Closing out the agenda, two architects from the Bay Area firm Siegel & Strain – Larry Strain and Roland Lazzarotto -presented a report on potential renovations of Piedmont’s Recreation Center and the Piedmont Veterans’ Hall. Both buildings, are seventy-years old or older and are in dire need of renovation and remodeling.

Though not dilapidated, the floor plan of the Recreation Center is considered archaic, and the plans presented outline a better use of square footage and increased operational efficiency for educational use and programs.

For example, Lazzarotto drafted plans to reorganize the building layout, moving the preschool away from the entrance. In the event of an intruder, the rooms should be ordered in a fashion keeping the youngest children farthest from the main door.

Similarly, Lazzarotto proposed ripping out the driveway and replacing the space with a fenced off play area with shade and soft ground. Lastly, he proposed renovating the defunct attic into an office space and conference room, while installing an elevator to access all three main floors. On each floor, bathrooms would either be renovated or torn out, and modified to meet ADA accessibility standards.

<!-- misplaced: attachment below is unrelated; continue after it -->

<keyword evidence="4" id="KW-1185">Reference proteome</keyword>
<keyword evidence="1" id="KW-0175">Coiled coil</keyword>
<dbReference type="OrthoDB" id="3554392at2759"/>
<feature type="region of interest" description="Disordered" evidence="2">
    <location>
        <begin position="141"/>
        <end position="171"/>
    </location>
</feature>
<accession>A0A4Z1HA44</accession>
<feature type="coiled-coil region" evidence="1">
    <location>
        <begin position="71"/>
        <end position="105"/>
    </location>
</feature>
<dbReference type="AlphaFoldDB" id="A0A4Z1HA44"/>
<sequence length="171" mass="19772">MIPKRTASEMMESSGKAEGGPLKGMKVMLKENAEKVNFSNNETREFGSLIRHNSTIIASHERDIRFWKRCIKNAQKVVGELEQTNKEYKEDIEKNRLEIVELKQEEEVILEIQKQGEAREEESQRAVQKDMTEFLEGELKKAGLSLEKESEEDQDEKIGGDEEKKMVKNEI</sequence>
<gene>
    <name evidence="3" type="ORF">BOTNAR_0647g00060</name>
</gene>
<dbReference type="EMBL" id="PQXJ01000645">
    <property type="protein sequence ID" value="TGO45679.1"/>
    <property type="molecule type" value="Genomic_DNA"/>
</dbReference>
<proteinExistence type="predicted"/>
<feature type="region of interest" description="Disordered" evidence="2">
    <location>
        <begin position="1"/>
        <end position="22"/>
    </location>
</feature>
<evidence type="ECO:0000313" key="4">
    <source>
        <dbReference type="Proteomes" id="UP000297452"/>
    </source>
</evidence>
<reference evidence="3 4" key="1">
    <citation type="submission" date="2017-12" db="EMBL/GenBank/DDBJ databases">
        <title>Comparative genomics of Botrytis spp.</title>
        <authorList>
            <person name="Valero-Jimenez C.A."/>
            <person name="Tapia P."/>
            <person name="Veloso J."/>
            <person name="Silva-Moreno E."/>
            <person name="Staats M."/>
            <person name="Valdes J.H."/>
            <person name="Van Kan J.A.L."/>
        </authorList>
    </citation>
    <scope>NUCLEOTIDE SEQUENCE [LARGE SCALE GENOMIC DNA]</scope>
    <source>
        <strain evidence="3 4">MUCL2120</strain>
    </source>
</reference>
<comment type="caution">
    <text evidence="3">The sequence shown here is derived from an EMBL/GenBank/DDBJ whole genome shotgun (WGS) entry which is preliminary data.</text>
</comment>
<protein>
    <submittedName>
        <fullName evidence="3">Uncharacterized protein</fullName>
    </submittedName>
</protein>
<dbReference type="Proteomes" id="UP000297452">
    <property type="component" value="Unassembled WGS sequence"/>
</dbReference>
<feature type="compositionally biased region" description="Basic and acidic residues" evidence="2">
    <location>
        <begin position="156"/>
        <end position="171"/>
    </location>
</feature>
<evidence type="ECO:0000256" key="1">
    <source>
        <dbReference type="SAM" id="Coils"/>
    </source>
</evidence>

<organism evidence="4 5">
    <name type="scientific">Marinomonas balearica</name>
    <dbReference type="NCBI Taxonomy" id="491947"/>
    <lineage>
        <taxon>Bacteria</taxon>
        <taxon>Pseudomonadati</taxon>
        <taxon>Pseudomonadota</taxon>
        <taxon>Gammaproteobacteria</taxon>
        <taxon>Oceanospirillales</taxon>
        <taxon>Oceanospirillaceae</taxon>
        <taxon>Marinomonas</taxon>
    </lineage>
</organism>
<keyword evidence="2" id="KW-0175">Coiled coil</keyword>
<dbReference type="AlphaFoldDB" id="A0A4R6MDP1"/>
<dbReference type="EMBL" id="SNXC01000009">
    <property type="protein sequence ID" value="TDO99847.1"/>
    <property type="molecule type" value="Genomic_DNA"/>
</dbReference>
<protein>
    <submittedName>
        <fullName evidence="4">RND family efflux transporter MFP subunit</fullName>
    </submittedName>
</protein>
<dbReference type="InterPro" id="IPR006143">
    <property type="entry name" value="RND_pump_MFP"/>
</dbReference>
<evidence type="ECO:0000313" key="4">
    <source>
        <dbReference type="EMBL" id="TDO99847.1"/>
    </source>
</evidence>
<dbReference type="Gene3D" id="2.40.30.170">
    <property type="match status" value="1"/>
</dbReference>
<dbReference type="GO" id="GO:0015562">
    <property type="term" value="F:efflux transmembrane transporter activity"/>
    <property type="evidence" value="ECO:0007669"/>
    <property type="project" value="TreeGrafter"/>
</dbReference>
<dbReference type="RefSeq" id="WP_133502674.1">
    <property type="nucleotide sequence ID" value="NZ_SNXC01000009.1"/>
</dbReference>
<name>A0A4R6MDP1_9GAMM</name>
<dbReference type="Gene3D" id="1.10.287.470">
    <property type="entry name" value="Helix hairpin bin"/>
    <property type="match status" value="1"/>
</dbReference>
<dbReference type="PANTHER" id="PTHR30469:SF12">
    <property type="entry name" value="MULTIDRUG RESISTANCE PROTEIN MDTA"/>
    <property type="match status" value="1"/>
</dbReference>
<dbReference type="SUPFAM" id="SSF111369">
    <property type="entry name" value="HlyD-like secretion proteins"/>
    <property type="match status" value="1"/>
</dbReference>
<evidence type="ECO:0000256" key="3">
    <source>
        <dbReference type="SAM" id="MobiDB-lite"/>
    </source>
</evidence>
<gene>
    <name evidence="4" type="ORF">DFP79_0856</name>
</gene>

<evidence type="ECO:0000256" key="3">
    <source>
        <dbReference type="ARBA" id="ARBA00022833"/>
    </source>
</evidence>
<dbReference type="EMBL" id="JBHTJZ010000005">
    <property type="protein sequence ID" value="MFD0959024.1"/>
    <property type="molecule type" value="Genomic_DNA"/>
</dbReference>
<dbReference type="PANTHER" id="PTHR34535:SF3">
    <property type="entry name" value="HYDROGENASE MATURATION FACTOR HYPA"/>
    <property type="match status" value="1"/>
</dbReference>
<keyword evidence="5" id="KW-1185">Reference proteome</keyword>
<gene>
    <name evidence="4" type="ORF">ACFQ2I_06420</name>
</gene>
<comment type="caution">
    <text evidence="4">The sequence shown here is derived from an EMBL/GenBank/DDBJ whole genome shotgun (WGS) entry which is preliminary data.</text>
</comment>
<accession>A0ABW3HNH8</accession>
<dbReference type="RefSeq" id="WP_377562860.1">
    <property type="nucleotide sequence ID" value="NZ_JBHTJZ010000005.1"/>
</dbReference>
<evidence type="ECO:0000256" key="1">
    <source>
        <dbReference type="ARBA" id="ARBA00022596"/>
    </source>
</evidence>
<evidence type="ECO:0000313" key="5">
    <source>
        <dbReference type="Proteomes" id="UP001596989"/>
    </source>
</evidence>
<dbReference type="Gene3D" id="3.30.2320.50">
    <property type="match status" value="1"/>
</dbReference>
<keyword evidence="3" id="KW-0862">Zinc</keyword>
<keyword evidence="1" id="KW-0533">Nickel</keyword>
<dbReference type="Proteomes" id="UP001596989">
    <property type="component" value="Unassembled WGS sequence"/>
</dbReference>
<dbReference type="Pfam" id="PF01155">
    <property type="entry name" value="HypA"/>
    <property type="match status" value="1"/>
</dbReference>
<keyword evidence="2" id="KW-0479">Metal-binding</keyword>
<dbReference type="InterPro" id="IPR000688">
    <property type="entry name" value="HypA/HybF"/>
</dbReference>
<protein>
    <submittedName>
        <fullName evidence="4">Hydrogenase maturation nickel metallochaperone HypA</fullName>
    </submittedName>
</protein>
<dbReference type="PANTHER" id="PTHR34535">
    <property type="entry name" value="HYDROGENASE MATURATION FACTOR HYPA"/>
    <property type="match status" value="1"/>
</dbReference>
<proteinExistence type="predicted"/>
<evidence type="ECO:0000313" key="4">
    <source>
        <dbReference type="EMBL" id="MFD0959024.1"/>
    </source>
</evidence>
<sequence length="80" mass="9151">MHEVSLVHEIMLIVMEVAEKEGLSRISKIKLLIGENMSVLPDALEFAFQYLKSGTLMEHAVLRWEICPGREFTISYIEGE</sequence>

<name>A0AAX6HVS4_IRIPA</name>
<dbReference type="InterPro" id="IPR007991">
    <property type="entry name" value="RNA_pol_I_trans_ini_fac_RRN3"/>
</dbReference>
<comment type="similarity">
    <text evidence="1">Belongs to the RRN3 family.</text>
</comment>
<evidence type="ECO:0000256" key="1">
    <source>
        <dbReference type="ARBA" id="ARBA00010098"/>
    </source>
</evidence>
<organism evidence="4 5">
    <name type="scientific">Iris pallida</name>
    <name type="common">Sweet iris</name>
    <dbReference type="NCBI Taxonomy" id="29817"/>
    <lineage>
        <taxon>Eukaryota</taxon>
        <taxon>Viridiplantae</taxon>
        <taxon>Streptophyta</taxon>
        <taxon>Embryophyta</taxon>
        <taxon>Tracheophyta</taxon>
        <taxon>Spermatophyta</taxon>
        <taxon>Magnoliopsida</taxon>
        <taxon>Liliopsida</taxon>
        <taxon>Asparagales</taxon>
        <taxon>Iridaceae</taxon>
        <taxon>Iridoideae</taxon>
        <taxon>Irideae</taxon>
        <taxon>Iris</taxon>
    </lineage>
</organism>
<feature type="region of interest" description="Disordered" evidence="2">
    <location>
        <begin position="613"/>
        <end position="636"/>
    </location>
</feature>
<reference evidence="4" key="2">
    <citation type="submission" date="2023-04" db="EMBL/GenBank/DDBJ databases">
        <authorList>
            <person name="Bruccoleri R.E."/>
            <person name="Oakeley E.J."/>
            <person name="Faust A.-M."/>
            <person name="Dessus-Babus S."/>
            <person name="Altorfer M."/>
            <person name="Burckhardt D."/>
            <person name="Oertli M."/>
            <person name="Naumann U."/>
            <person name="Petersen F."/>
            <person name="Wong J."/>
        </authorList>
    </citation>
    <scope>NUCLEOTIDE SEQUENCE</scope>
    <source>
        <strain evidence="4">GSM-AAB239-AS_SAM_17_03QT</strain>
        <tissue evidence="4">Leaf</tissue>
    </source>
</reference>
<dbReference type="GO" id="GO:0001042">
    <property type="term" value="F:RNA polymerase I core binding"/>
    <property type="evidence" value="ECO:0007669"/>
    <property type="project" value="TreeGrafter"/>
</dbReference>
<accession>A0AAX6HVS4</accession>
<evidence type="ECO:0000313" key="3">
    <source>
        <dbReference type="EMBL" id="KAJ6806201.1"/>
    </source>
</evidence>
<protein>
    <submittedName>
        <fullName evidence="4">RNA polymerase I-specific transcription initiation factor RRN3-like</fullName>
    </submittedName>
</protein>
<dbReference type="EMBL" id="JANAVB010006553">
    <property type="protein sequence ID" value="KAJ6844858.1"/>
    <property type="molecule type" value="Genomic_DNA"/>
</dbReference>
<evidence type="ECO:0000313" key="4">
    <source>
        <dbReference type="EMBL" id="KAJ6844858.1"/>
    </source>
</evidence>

In the case of the Veterans Hall, Lazzarotto sought to maximize efficiency in a similar manner: rip out the stage to create a larger ballroom, while establishing smaller classrooms and multi-purpose rooms on the side. The kitchen would be renovated and brought up to modern standards, in hopes of accommodating future weddings in the new space.

Before he left, I had the opportunity to briefly interview Mr. Lazzarotto about his role at the meeting tonight. He noted that his group, Siegel and Strain, focused on providing sustainable and affordable projects.

During the presentation, Councilwoman Jen Cavenaugh questioned the environmental sustainability of the building, and Mr. Larry Siegel- Lazzarotto’s companion – highlighted their plan to reuse the wood and install new windows, both reducing carbon emissions and waste.

The Recreational Center was in immediate need of increased accessibility; for example, the reception desk lies on the second floor, and is not wheelchair accessible.

Both buildings have outlived their functional use and require restructuring and renovation to meet the accessibility and safety standards of today. Now that the City Council has reached a general consensus and approval of the layouts, Lazzarotto will in the future provide drafts and layouts to City Administrator Paul Benoit.

As the discussion and presentation came to a close among the Council, student Mia Horvath asked City Administrator Paul Benoit- who had been working in conjunction with Siegel and Strain – how renovations and construction would affect public access to the space; for example, the Recreational Center sits at a major thoroughfare that parents drive by to drop off their kids at the Middle and High School. Though the Council did not have an immediate solution, Mayor McBain affirmed that a well-planned schedule would be released in the future to ease traffic and pedestrian flow.